.
Welcome back, my friends, to the "Battle" that never ends.
We're so glad you could attend. Come inside! Come inside!


This is
'BATTLE OF THE BANDS' ('BOTB') where you listen to different recordings of the same song and vote for the one you like best. Two "Battles" per month, on the 1st and 15th. Six days later (the 7th and 21st), I place my own vote, tally 'em all up and announce the winner.

Friend? Foe? Stranger? No matter, ALL are welcome. So pull up a chair, pour yourself 24 oz. of 'DOG BITE High Gravity Lager' (or the poison of your choice) and turn it up to Eleven!

[NOTE: Links to the first year of 'BOTB' (#1 - #24) can be found at the very bottom of this page.]

Wednesday, October 22, 2014

GUNFIGHT AT THE PIANO BENCH

Lonesome Doggs & Lonesome Doggettes ~

Did you know Lightnin' Hopkins once recorded a Blues song for y'all? He did. And someday I may post it here, but today ain't that day. I got sumpin' else for yaz...





My friends FAE (of the blog Far Away Series) and Bryan (of the blog A Beer For The Shower) and I frequently participate in something we call TRT (short for “The Retro Theatre”).

We live in three different states and two different time zones, but we like to watch old movies together (lately we've been on a Film Noir kick). We all obtain a source for the same movie and then we all agree to start it at a specific time. This way, it's as if we've all gone to see the movie together, only we're actually in our own homes (i.e., we're watching the same movie at the same time, but in three different “theatres”).

At my suggestion, last night we all watched the criminally unknown 1991 movie 'DEAD AGAIN', starring and directed by Kenneth Branagh (including a small part by the late Robin Williams). It's a very cool, complex Psychological Thriller / Time Travel movie with Film Noir aspects to it and some fantastic plot twists. (If you've never seen it, I highly recommend you overcome that oversight and see it... and see a dentist about your overbite.)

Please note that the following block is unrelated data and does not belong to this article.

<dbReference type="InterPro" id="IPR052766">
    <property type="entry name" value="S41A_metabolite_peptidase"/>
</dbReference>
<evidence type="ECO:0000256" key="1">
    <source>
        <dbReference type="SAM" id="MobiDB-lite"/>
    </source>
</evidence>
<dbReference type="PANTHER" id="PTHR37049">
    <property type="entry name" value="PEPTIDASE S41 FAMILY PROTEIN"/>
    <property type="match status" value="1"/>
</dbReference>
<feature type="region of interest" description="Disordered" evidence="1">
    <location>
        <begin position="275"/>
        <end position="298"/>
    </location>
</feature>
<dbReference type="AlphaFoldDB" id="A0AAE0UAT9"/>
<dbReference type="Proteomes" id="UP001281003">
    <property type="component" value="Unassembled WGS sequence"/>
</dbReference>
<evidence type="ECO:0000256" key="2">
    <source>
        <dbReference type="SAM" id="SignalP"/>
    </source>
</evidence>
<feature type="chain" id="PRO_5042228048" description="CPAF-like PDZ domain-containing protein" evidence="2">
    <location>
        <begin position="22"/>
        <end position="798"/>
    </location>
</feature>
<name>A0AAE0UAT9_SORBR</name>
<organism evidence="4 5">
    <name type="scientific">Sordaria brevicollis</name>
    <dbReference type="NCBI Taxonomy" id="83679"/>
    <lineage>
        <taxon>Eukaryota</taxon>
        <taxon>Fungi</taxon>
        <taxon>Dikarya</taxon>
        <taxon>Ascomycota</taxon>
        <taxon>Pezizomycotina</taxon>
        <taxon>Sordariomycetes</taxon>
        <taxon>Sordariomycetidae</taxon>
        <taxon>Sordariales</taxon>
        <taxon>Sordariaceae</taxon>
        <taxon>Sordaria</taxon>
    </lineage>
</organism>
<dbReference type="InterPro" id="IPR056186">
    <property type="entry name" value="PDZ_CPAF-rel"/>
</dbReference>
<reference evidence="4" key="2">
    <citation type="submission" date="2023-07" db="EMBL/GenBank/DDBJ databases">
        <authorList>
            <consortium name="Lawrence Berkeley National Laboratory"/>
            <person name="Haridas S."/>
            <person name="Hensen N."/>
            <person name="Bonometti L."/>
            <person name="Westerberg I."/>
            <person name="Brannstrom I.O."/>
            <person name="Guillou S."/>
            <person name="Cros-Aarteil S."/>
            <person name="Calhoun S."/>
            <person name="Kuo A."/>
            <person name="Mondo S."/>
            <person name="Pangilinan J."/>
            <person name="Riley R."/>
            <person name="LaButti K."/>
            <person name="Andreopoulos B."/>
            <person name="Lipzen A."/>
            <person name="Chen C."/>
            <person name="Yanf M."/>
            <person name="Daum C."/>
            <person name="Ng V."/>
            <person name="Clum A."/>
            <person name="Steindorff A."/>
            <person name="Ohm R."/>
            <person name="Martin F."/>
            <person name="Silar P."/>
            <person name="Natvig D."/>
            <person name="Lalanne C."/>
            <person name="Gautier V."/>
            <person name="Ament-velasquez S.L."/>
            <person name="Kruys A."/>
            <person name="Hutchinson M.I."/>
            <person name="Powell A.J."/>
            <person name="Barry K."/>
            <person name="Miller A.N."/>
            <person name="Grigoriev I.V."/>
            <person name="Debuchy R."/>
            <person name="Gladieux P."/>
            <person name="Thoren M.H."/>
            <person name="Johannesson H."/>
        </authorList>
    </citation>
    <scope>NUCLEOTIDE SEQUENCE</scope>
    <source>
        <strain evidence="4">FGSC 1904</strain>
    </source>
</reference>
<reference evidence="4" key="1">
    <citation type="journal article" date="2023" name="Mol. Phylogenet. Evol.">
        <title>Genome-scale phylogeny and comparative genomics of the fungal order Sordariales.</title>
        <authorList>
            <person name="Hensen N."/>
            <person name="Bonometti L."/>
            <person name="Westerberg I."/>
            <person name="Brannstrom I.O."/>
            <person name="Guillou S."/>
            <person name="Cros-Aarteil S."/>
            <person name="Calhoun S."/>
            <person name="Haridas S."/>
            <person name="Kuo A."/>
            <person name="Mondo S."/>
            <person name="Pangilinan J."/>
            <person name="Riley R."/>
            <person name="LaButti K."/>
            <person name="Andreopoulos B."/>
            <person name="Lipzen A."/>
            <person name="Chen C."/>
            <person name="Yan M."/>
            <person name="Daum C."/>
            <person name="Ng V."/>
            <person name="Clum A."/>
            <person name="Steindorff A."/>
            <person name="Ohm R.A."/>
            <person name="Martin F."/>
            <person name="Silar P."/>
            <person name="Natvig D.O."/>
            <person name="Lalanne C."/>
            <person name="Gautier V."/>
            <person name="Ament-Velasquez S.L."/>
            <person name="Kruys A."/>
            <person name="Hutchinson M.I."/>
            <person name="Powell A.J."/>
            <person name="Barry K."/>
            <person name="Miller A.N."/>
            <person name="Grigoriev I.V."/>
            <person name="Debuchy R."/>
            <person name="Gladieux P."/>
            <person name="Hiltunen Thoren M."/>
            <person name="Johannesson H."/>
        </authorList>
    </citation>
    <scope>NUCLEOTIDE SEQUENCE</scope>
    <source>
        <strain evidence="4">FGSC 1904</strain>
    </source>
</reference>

There's one particular scene that has to do with smoking a cigarette (I cleverly refer to it as “the smoking scene”). I have seen countless movies in my life (even briefly appeared in a couple of them) but of all the movies I've watched in my 55 years, I think there are two scenes that most stand out as unforgettable (and by strange coincidence, they both involve cigarettes).

One of those segments is, of course, “the smoking scene” in 'DEAD AGAIN'. The other one is the long (18 minutes) piano duel scene in 'THE LEGEND OF 1900' (1998).

The main character, a piano master, never leaves the ocean liner he lives on. A personal quirk – or irrational fear. One night, someone comes to challenge him at his piano on the ship. Here's how it's described by the person who posted the scene at YouTube: 

"Jelly Roll" Morton (Clarence Williams III) - the man who claims to have invented jazz - has challenged Danny Boodmann T.D. Lemon Nineteen Hundred - aka 1900 - (Tim Roth) to a duel on piano because he heard rumors that 1900 can play better than he can. 1900's friend Max Tooney (Pruitt Taylor Vince) takes bets on who will win. A fantastic performance by both actors.